People who have flourished are the ones who have re-invented themselves, time and again. You must re-invent yourself too - repeatedly. Unless, of course, you don’t mind becoming as obsolete as the walkman. (By the way, the walkman can still demand a premium today. Can you?)
Takeaway: If you still are counting the laurels of yesterday, you are not doing enough today. What you achieved in the past may have worked, but that is the past. It’s time to do something new. As Gary Vee says, “do what is relevant in 2015, not in 2007.”
Which bring us to the obvious question: “How do I re-invent myself?” Well, read on.
3. What are you good at?
Jeff firmly believes in Pareto’s Law - that 80% of your results stem from 20% of your work. And he follows it to the ’T’. He focuses on the 20 percent activities which yield him maximum returns. The remaining 80 percent he either delegates, outsources or ignores. This not only lets him focus on what he is good at, but also helps him excel in those areas. And you know that in today’s world, ‘good’ and ‘unique’ don’t cut it anymore. You have to be remarkable.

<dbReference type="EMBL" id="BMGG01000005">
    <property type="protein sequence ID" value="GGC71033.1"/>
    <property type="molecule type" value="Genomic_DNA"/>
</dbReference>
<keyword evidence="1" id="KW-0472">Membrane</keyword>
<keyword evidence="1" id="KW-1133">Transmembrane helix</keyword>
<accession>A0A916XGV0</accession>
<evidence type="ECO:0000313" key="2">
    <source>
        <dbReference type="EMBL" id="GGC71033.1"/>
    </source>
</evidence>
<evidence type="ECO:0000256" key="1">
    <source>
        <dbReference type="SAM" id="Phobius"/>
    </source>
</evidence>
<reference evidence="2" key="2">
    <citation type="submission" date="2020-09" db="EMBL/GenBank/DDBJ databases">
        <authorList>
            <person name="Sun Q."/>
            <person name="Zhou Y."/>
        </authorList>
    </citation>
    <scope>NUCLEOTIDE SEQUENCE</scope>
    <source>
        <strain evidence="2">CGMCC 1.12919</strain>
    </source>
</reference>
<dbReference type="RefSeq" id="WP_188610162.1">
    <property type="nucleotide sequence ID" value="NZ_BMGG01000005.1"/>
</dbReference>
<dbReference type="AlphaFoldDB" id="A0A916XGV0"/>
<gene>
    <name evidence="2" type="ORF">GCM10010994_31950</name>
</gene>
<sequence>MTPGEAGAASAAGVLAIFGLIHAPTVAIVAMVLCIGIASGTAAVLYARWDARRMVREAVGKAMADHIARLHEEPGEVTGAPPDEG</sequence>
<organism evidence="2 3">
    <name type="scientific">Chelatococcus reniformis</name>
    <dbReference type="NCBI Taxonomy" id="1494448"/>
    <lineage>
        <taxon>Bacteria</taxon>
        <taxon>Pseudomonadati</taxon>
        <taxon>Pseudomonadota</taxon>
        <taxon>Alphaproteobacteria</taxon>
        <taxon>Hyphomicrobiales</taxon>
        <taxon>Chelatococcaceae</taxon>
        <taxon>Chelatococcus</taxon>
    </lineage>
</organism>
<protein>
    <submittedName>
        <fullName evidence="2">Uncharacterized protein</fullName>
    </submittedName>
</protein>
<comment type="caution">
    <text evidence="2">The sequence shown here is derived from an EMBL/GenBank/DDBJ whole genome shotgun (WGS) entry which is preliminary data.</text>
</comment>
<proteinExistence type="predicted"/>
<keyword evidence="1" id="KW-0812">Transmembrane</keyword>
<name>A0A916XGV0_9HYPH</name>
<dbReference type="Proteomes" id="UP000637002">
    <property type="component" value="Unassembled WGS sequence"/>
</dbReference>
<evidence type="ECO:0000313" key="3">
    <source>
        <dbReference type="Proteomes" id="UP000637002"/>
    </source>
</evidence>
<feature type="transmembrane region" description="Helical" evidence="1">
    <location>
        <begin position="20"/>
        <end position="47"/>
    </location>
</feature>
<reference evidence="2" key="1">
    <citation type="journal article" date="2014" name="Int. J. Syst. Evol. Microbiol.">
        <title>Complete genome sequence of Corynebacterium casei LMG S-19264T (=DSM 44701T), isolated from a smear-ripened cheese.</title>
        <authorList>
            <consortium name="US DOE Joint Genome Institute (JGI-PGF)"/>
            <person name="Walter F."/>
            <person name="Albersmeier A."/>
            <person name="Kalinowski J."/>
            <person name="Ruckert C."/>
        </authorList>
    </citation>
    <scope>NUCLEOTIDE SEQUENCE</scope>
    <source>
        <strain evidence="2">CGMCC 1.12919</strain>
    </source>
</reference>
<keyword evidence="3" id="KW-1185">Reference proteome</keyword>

To find what you are good at, Jeff suggests that you read ‘Now Discover Your Strengths’ by Marcus Buckingham. Along with insights on discovering your forte, this book gives you an online test which sheds light on your five key strengths. Based on those strengths, you can take up what you are good at and start a journey towards reinventing yourself.
Takeaway: 80 percent of your results stem from 20 percent of your work. Draw a list of your activities to map out which ones give you maximum returns, and which ones waste your time. Pareto’s Law will make you better at what you love, and drill the much needed focus into your life. And yes, read ‘Now Discover Your Strengths’.
4. Think bigger
“The population of Sydney is about 4 million, and that of Australia is about 25 million, which is less than the population of Mumbai”, said Jeff. He possesses in-depth knowledge of each city and country he visits. But I’m digressing here.
If Jeff intended on catering solely to the Aussie audience, he would have run out of new customers quickly. So his focus is not just Australia. It’s the US, Canada, India and the whole world. A sizable chunk of his readers are from India. Who would’ve thought! Jeff has also delivered keynotes at Kuwait and Beirut too. “Stop thinking local. Think bigger, think global” is his mantra.